As the price skyrockets for an ostensibly free ticket to Barack Obama's inaugural swearing-in (and as federal legislation that would outlaw their sale looms), questions remain about how to legally obtain the tickets.
Members of the Joint Congressional Committee on Inaugural Ceremonies, who host the big swearing-in ceremony, say the only way to obtain a real ticket is by contacting your local representatives in Congress, each of whom will be given tickets to the Jan. 20 event to distribute for free the day before.
Depending on your congressional district, there will almost certainly be more requests than tickets, and the criteria by which requests are judged varies from congressman to congressman.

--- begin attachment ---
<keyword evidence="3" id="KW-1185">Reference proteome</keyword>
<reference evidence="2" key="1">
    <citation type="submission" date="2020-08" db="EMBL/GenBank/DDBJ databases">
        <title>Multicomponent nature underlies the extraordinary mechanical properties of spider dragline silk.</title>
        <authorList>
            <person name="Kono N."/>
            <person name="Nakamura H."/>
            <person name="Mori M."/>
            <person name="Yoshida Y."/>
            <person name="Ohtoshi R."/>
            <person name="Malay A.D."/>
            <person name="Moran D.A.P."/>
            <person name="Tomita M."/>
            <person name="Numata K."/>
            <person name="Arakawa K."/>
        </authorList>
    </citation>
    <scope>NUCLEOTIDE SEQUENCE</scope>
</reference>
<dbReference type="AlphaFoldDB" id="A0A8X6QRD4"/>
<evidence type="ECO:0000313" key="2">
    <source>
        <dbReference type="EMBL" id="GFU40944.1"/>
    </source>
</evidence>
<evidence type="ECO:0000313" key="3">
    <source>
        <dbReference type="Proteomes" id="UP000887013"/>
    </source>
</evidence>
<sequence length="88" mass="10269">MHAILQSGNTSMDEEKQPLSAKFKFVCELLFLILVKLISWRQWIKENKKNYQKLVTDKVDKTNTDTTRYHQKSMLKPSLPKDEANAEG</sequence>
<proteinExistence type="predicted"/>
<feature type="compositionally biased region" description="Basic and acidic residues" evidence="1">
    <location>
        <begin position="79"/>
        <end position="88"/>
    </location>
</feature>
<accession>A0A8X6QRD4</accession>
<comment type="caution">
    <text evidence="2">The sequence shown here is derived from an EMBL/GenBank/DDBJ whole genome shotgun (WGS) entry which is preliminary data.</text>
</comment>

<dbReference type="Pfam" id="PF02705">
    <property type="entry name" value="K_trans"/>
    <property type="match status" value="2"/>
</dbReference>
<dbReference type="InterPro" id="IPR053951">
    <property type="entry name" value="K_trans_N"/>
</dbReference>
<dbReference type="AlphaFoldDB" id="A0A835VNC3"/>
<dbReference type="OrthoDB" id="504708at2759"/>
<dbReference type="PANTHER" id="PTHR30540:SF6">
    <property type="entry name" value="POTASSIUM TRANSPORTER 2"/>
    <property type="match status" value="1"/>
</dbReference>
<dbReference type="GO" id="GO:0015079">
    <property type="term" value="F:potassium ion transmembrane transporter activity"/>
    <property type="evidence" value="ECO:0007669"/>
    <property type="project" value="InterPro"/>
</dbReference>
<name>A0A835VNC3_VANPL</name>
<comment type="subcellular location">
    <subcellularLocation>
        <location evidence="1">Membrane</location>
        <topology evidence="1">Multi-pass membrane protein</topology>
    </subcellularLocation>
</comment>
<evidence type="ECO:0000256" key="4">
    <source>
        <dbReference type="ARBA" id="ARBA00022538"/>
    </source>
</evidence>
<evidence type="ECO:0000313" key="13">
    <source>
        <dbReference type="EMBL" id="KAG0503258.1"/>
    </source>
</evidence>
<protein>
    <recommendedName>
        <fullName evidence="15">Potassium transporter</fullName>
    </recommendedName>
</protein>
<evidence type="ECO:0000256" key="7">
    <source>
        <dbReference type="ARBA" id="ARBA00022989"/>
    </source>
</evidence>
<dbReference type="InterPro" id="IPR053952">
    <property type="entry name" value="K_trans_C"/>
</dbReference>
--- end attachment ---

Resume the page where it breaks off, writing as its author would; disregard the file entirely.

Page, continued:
U.S. Rep. Danny Davis (D-Ill.) has gotten 8,000 requests but hasn't come up with a way to decide who'll get first pick.
"There's a possibility we'll have enough for everyone," said Davis' executive personal assistant, Clayton Boyd.
U.S. Reps. Jan Schakowsky (D-Ill.) and Bobby Rush (D-Ill.) have put automated forms on their office Web sites.
U.S. Reps. Judy Biggert (R-Ill.) and Jesse Jackson Jr. (D-Ill.) want constituents to send them e-mails. Jackson's Web site says the requests will be considered on a "first-come, first-served" basis. Jason Tai of Democratic U.S. Rep. Bill Lipinski's office said requests there already are "well into the thousands."
There is one exclusive niche in the inaugural that's actually seeking participants. If you want to march in the parade, applications are being taken by the Armed Forces Inaugural Committee.Copyright © 2015, The Baltimore Sun